Enter the Void

Anybody who sat through the challenging, ultra-violent Irreversible already knows about French cinema's enfant terrible Gaspar Noé, and what he's capable of. So if you have any idea who he is, you've already decided whether you can't wait to be thrilled by the director's visionary new Enter the Void or if you want to stay away from it at all costs. In either case, this film will not defy your expectations.

Noé sets his story in the most modern, most soulless neighborhood in Tokyo he could find, where a small group of drug-using expats from various countries has gathered. At the center of the story is the relationship between Oscar and Linda, a brother and sister from the US who have become extremely close following a family tragedy when they were children. How close they are is somewhat left to the imagination, though Noé suggests a connection as creepy as it is supposedly profound.

The film is shot, in a certain sense, entirely from Oscar's point of view. In the first section, this is quite literal, with the camera "blinking" every time Oscar does. After his untimely demise (I'm not really giving anything away), the rest of the film is a hallucinatory trip through Oscar's post-death existence, where we not only revisit his past but observe the lives of those he's left behind. Though Noé might cringe at the comparison, Enter the Void's story is not all that different from The Lovely Bones, except that it adds explicit sex, pervasive drug use, and 21st century psychedelia. The same dank, moody cinematography from Irreversible is on display, and if the English-speaking cast doesn't quite rise to the level of the previous film's French superstars, they are adequate, though the jury's still out on whether Paz de la Huerta, as Linda, is a good actress or merely an exhibitionist.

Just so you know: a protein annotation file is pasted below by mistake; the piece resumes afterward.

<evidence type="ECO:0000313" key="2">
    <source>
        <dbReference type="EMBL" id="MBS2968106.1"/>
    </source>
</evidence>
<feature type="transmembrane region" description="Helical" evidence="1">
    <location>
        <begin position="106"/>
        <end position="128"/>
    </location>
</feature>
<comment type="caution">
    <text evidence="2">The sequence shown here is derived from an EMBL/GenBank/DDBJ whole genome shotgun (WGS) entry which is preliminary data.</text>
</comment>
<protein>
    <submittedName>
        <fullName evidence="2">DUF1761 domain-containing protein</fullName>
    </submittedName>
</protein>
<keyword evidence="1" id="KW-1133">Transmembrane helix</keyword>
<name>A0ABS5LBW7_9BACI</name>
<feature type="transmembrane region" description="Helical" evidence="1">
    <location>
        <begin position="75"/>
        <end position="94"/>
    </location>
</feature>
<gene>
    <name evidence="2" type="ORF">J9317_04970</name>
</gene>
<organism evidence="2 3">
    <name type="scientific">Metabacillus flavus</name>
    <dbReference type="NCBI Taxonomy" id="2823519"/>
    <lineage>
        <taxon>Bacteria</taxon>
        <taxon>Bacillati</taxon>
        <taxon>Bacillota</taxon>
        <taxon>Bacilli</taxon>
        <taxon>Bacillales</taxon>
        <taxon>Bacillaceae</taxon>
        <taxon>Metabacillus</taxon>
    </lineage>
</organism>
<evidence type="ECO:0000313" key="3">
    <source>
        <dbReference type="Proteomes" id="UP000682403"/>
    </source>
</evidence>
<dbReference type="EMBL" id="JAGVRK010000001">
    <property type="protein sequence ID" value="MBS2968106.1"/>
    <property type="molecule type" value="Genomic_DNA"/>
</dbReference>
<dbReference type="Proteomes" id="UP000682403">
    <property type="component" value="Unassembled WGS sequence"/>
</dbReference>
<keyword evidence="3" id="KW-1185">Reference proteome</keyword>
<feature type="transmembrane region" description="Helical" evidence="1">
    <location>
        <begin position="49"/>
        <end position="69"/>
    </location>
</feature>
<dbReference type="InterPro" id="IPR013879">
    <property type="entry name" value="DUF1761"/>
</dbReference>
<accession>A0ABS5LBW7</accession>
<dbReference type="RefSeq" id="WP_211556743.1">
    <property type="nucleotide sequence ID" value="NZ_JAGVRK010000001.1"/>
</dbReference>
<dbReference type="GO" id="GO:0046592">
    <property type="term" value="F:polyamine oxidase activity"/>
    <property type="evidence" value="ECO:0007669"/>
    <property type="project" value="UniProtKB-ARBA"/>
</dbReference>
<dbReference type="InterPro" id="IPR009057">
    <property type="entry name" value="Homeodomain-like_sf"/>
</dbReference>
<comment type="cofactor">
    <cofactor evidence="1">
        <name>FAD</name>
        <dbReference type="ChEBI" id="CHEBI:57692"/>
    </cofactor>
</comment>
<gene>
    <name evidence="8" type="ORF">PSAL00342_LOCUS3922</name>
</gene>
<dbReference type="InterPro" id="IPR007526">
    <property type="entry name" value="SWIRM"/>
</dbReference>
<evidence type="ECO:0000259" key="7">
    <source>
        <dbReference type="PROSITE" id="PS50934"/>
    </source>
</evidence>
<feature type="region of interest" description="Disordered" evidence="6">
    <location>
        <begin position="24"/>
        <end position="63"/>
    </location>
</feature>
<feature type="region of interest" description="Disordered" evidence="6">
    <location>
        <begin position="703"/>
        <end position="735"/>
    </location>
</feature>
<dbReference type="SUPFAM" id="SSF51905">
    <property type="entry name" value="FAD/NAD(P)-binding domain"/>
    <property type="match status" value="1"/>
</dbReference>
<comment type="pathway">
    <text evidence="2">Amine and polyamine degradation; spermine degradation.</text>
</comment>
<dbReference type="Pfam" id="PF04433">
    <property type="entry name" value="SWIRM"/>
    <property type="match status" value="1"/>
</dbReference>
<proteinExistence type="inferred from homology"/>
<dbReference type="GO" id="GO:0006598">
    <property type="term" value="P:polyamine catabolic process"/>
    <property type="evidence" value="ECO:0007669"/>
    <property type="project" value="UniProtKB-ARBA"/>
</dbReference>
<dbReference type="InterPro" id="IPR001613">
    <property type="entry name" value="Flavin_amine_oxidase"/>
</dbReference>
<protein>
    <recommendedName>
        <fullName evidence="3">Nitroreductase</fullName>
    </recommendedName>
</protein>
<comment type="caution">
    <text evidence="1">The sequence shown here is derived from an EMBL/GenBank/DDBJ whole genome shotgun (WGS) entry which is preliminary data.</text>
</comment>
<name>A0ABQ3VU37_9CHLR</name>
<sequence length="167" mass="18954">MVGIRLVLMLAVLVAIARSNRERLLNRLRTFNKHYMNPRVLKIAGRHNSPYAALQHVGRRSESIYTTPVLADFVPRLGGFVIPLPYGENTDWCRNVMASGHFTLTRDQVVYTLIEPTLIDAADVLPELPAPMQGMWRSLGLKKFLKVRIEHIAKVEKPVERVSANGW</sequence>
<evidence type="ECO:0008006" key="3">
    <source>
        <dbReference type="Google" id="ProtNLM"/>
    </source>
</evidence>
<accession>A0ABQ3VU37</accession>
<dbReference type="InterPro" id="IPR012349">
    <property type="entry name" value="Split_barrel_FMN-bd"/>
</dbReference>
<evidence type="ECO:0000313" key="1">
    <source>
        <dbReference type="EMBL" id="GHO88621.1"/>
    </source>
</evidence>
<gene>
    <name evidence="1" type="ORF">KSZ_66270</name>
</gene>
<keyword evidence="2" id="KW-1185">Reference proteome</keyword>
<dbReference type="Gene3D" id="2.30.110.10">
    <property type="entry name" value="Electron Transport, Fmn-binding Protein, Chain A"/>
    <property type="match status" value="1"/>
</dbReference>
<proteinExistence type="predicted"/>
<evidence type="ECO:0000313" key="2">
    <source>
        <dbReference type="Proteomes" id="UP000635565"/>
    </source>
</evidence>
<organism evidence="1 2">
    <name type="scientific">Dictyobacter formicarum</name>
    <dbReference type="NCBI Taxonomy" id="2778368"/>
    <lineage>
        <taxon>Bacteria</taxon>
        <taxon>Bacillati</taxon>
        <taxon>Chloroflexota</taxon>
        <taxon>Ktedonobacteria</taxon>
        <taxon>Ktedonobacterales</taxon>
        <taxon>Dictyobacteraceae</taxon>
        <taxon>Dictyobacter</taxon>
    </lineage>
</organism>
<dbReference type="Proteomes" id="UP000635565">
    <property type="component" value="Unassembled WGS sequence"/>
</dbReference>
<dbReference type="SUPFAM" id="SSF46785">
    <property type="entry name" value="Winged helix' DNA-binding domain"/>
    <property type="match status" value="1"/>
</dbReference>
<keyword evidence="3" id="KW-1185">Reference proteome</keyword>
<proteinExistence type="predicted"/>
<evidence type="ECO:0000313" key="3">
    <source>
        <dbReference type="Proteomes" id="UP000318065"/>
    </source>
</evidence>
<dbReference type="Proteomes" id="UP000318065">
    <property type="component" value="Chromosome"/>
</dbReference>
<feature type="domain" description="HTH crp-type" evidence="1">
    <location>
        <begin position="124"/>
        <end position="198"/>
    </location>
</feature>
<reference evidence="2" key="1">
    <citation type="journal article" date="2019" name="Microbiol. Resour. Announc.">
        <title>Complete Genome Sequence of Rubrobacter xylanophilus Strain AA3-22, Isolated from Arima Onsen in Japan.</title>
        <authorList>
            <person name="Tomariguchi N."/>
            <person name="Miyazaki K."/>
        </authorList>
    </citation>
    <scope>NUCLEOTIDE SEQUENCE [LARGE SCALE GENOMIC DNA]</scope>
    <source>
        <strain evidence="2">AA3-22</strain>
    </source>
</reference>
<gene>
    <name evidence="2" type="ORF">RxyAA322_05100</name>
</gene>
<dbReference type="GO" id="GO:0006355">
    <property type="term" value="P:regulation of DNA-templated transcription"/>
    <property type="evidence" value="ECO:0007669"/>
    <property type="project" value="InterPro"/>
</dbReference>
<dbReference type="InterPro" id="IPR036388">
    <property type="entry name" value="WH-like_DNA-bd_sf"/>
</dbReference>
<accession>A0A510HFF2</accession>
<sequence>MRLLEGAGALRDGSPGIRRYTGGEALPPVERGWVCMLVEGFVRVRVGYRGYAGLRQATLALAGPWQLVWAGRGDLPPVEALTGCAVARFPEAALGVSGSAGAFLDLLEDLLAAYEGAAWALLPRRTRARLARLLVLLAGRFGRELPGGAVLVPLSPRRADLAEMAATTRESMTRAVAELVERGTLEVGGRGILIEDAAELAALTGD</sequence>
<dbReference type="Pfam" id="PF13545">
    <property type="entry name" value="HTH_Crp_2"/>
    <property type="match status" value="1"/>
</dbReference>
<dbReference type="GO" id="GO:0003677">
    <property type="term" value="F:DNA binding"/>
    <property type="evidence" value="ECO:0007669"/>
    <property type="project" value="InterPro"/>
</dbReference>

I can't quite call Enter the Void a love or or hate it film, for I myself am rather ambivalent about it. There's no denying that Noé's visuals are spectacular, and that he is one of few major filmmakers working today who are truly dedicated to expanding the medium. However, as with Irreversible, I found his "big ideas" pretentious and juvenile, the sort of self-serious artsiness that a good director should get out of his system while in film school. I'm not the first reviewer to sum up Enter the Void as a stupid movie but a mesmerizing sensory experience, but Noé himself compared his film to Avatar, and that may tell you everything you need to know. See it on a big screen with loud stereo sound, or don't see it at all.